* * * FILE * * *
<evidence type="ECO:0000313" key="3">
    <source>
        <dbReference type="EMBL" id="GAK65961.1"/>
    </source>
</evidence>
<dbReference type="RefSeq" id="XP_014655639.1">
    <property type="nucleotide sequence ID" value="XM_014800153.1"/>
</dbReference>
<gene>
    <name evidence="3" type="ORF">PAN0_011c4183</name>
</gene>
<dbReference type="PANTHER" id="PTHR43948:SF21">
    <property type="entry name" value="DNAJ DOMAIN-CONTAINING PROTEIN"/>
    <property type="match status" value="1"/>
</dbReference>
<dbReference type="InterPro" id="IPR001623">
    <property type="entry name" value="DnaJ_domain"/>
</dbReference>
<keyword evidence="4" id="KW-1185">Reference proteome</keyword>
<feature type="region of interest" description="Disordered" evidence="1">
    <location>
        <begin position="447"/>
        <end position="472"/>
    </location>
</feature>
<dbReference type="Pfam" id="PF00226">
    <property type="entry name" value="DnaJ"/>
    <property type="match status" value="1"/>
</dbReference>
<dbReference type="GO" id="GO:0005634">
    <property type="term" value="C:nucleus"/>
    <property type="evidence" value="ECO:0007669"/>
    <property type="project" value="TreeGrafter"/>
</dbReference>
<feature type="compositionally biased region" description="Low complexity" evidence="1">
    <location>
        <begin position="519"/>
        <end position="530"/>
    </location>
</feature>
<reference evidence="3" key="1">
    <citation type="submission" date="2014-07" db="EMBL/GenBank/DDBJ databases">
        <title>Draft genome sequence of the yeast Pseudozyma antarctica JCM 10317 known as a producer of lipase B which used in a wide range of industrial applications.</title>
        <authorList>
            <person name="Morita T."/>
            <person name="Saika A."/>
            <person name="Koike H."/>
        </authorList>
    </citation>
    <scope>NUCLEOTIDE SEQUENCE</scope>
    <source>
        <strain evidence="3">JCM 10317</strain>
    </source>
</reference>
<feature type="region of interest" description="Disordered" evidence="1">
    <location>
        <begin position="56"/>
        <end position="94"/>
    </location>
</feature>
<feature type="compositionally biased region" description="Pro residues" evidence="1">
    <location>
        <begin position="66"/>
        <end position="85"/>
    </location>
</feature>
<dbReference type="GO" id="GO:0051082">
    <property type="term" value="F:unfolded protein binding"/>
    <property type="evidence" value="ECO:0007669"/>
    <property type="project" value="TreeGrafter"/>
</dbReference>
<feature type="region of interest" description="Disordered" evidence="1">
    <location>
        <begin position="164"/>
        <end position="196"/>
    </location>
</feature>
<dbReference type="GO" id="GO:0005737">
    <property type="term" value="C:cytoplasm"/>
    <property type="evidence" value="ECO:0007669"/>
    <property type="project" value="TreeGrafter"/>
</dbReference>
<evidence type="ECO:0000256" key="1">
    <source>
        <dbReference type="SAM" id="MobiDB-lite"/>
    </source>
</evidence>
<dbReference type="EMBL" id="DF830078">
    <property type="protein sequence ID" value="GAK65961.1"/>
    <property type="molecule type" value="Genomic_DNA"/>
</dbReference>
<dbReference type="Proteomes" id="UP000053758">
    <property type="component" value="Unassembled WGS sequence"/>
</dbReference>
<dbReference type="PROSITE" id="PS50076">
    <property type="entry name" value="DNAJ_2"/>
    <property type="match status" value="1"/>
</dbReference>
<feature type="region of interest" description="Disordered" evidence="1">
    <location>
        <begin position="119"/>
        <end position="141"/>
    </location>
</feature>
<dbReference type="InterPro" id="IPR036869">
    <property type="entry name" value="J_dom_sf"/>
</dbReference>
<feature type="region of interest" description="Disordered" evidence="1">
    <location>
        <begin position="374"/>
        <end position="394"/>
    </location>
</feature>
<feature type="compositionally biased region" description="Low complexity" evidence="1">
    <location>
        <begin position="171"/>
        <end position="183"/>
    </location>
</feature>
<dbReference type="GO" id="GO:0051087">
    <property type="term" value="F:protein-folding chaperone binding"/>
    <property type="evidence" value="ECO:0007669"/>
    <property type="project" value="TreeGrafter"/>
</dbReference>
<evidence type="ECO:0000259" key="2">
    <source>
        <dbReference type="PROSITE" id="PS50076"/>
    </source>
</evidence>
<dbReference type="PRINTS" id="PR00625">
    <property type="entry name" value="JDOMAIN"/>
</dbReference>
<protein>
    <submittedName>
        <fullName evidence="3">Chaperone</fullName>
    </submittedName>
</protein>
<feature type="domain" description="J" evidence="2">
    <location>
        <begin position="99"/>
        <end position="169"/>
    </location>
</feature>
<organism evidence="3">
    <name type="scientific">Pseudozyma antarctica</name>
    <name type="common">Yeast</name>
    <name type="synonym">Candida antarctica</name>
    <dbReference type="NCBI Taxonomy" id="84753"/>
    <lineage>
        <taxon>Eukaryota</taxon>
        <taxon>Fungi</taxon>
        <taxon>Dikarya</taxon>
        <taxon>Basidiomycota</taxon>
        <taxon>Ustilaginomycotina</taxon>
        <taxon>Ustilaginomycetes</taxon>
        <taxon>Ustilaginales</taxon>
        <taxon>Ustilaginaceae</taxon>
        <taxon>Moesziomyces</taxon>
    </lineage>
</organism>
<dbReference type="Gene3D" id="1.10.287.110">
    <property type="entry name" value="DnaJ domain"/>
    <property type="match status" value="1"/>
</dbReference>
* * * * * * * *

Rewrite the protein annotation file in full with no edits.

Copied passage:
<evidence type="ECO:0000313" key="3">
    <source>
        <dbReference type="EMBL" id="GAK65961.1"/>
    </source>
</evidence>
<dbReference type="RefSeq" id="XP_014655639.1">
    <property type="nucleotide sequence ID" value="XM_014800153.1"/>
</dbReference>
<gene>
    <name evidence="3" type="ORF">PAN0_011c4183</name>
</gene>
<dbReference type="PANTHER" id="PTHR43948:SF21">
    <property type="entry name" value="DNAJ DOMAIN-CONTAINING PROTEIN"/>
    <property type="match status" value="1"/>
</dbReference>
<dbReference type="InterPro" id="IPR001623">
    <property type="entry name" value="DnaJ_domain"/>
</dbReference>
<keyword evidence="4" id="KW-1185">Reference proteome</keyword>
<feature type="region of interest" description="Disordered" evidence="1">
    <location>
        <begin position="447"/>
        <end position="472"/>
    </location>
</feature>
<dbReference type="Pfam" id="PF00226">
    <property type="entry name" value="DnaJ"/>
    <property type="match status" value="1"/>
</dbReference>
<dbReference type="GO" id="GO:0005634">
    <property type="term" value="C:nucleus"/>
    <property type="evidence" value="ECO:0007669"/>
    <property type="project" value="TreeGrafter"/>
</dbReference>
<feature type="compositionally biased region" description="Low complexity" evidence="1">
    <location>
        <begin position="519"/>
        <end position="530"/>
    </location>
</feature>
<reference evidence="3" key="1">
    <citation type="submission" date="2014-07" db="EMBL/GenBank/DDBJ databases">
        <title>Draft genome sequence of the yeast Pseudozyma antarctica JCM 10317 known as a producer of lipase B which used in a wide range of industrial applications.</title>
        <authorList>
            <person name="Morita T."/>
            <person name="Saika A."/>
            <person name="Koike H."/>
        </authorList>
    </citation>
    <scope>NUCLEOTIDE SEQUENCE</scope>
    <source>
        <strain evidence="3">JCM 10317</strain>
    </source>
</reference>
<feature type="region of interest" description="Disordered" evidence="1">
    <location>
        <begin position="56"/>
        <end position="94"/>
    </location>
</feature>
<feature type="compositionally biased region" description="Pro residues" evidence="1">
    <location>
        <begin position="66"/>
        <end position="85"/>
    </location>
</feature>
<dbReference type="GO" id="GO:0051082">
    <property type="term" value="F:unfolded protein binding"/>
    <property type="evidence" value="ECO:0007669"/>
    <property type="project" value="TreeGrafter"/>
</dbReference>
<feature type="region of interest" description="Disordered" evidence="1">
    <location>
        <begin position="164"/>
        <end position="196"/>
    </location>
</feature>
<dbReference type="GO" id="GO:0005737">
    <property type="term" value="C:cytoplasm"/>
    <property type="evidence" value="ECO:0007669"/>
    <property type="project" value="TreeGrafter"/>
</dbReference>
<evidence type="ECO:0000256" key="1">
    <source>
        <dbReference type="SAM" id="MobiDB-lite"/>
    </source>
</evidence>
<dbReference type="EMBL" id="DF830078">
    <property type="protein sequence ID" value="GAK65961.1"/>
    <property type="molecule type" value="Genomic_DNA"/>
</dbReference>
<dbReference type="Proteomes" id="UP000053758">
    <property type="component" value="Unassembled WGS sequence"/>
</dbReference>
<dbReference type="PROSITE" id="PS50076">
    <property type="entry name" value="DNAJ_2"/>
    <property type="match status" value="1"/>
</dbReference>
<feature type="region of interest" description="Disordered" evidence="1">
    <location>
        <begin position="119"/>
        <end position="141"/>
    </location>
</feature>
<dbReference type="InterPro" id="IPR036869">
    <property type="entry name" value="J_dom_sf"/>
</dbReference>
<feature type="region of interest" description="Disordered" evidence="1">
    <location>
        <begin position="374"/>
        <end position="394"/>
    </location>
</feature>
<feature type="compositionally biased region" description="Low complexity" evidence="1">
    <location>
        <begin position="171"/>
        <end position="183"/>
    </location>
</feature>
<dbReference type="GO" id="GO:0051087">
    <property type="term" value="F:protein-folding chaperone binding"/>
    <property type="evidence" value="ECO:0007669"/>
    <property type="project" value="TreeGrafter"/>
</dbReference>
<evidence type="ECO:0000259" key="2">
    <source>
        <dbReference type="PROSITE" id="PS50076"/>
    </source>
</evidence>
<dbReference type="PRINTS" id="PR00625">
    <property type="entry name" value="JDOMAIN"/>
</dbReference>
<protein>
    <submittedName>
        <fullName evidence="3">Chaperone</fullName>
    </submittedName>
</protein>
<feature type="domain" description="J" evidence="2">
    <location>
        <begin position="99"/>
        <end position="169"/>
    </location>
</feature>
<organism evidence="3">
    <name type="scientific">Pseudozyma antarctica</name>
    <name type="common">Yeast</name>
    <name type="synonym">Candida antarctica</name>
    <dbReference type="NCBI Taxonomy" id="84753"/>
    <lineage>
        <taxon>Eukaryota</taxon>
        <taxon>Fungi</taxon>
        <taxon>Dikarya</taxon>
        <taxon>Basidiomycota</taxon>
        <taxon>Ustilaginomycotina</taxon>
        <taxon>Ustilaginomycetes</taxon>
        <taxon>Ustilaginales</taxon>
        <taxon>Ustilaginaceae</taxon>
        <taxon>Moesziomyces</taxon>
    </lineage>
</organism>
<dbReference type="Gene3D" id="1.10.287.110">
    <property type="entry name" value="DnaJ domain"/>
    <property type="match status" value="1"/>
</dbReference>